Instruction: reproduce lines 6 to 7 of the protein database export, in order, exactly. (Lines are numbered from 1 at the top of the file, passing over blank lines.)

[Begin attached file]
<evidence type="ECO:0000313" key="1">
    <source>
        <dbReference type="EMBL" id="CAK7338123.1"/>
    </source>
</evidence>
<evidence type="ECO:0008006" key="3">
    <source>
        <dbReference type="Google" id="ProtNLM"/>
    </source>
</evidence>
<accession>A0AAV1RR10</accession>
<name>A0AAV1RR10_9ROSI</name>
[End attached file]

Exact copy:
<evidence type="ECO:0008006" key="3">
    <source>